Exploring the Mount Dracula phenomenon.
Whether you owe your sexual awakening to a foundation-caked Robert Pattinson or not, the vampire, as an element of folklore, has long maintained some erotic appeal. In fact, for fabled beings popularized centuries ago, the so-called “monsters” have earned themselves quite an impressive quantity of recent air time. Throughout the past decade, Twilight franchise aside, we saw the emergence of True Bloods, Vampire Diaries, countless Dracula reboots, the list goes on. And in every instance, the vampire has been portrayed as a notably sexy creature—Mount Dracula, if you will.
Why you ask? Well, there are many answers. For starters, throughout literary history, vampires have always been, well, horny. If you’ve paged through Bram Stoker’s 1897 Dracula, you know that the OG vampire fed, exclusively, on the blood of beautiful women. That theme of fetishism—of counter-culture kink—plays out throughout vampiric literature. It’s all about pursuit, intimacy, charged advances.
Moreover, you could describe the quintessential vampire as some kind of blood-sucking James Dean. They’re classic bad boys—they break the rules. While famously attractive (as a way of luring in beautiful women filled with particularly tasty blood), vampires have, for time immemorial, been handsome as hell. But beyond their inherent good looks, they’re outlaws. They’re living on the wrong side of the rules. They’re troubled, cursed, afflicted, and thus, never boring. They’re the hot drug dealer from your 10th-grade geometry class...but prettier.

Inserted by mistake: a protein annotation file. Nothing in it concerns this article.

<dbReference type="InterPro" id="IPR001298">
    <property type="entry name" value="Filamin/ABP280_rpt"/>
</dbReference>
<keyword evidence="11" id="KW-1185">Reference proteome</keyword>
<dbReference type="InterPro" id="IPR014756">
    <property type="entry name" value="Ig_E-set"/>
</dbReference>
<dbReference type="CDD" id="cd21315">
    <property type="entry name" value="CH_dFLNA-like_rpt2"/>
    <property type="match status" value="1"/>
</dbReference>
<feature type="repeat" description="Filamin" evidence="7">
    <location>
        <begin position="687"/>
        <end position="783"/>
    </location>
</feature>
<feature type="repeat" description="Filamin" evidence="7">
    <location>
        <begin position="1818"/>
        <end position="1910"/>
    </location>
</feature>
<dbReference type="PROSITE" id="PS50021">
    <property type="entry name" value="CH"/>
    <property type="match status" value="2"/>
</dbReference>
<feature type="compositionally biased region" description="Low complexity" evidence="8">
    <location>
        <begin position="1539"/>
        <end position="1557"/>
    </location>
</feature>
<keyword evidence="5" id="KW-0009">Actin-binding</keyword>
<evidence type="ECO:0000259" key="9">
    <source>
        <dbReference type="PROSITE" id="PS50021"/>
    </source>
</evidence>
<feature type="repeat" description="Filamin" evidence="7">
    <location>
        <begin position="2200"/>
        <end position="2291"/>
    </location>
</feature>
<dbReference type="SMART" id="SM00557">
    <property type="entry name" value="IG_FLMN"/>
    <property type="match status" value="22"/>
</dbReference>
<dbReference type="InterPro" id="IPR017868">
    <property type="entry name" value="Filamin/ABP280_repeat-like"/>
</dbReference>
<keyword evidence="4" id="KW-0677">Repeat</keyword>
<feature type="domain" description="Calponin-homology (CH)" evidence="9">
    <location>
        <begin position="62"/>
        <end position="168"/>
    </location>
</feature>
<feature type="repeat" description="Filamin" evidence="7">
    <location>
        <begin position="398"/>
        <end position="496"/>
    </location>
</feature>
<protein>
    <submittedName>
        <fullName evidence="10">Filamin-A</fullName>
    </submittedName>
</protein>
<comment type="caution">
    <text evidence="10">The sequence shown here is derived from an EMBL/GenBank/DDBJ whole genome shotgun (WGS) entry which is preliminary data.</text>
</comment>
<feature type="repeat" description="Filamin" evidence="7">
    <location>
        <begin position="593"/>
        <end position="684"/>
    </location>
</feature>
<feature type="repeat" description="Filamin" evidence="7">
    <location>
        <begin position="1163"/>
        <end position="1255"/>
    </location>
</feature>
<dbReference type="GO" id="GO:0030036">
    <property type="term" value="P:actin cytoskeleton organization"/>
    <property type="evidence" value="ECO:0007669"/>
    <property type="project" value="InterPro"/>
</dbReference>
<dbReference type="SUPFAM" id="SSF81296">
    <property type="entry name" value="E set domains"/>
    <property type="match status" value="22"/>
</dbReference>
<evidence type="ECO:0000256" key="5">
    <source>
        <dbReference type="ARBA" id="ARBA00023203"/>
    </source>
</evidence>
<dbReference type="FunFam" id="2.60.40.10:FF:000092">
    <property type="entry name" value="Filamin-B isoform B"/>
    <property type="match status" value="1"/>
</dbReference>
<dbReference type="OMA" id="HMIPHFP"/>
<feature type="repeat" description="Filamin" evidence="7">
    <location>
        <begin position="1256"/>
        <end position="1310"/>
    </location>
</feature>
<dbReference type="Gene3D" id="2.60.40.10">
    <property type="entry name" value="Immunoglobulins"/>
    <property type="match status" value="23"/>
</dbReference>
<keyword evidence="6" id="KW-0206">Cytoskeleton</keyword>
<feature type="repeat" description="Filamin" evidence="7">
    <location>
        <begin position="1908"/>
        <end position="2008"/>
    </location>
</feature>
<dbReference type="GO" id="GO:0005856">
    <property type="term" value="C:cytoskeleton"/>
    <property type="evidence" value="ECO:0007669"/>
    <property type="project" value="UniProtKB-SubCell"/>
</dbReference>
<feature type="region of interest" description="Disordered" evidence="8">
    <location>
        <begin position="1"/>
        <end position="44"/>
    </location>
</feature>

Technically, vampires are also immortal—which certainly bolsters their appeal as protectors. While dangerous in their own right, your classic vampire need not fear anything else on this earth which is, well, hot.
Additionally, the sultry vampire bit may have something to do with the classic reform or rescue fantasy. There is a famous appeal, especially amongst women, to the tradition of “bettering” a partner. In vampire folklore, when a vampire and a mere mortal pursue a relationship, the mortal is responsible for aiding the vampire in altering their very nature. The romantic interest in question is responsible for training the vampire out of his dangerous, natural inclinations.
And, last but not least, folks have made the case that the vampire’s allure lies in its mystery. Neither human nor monster, alive nor dead, fully bad nor righteously good, they represent this enticing, attractive iteration of unknowable middle ground. They can never be rote, boring, rendered unsexy because they will always be riddled with mysterious otherness.
Alternatively, maybe it’s just a Pattinson thing.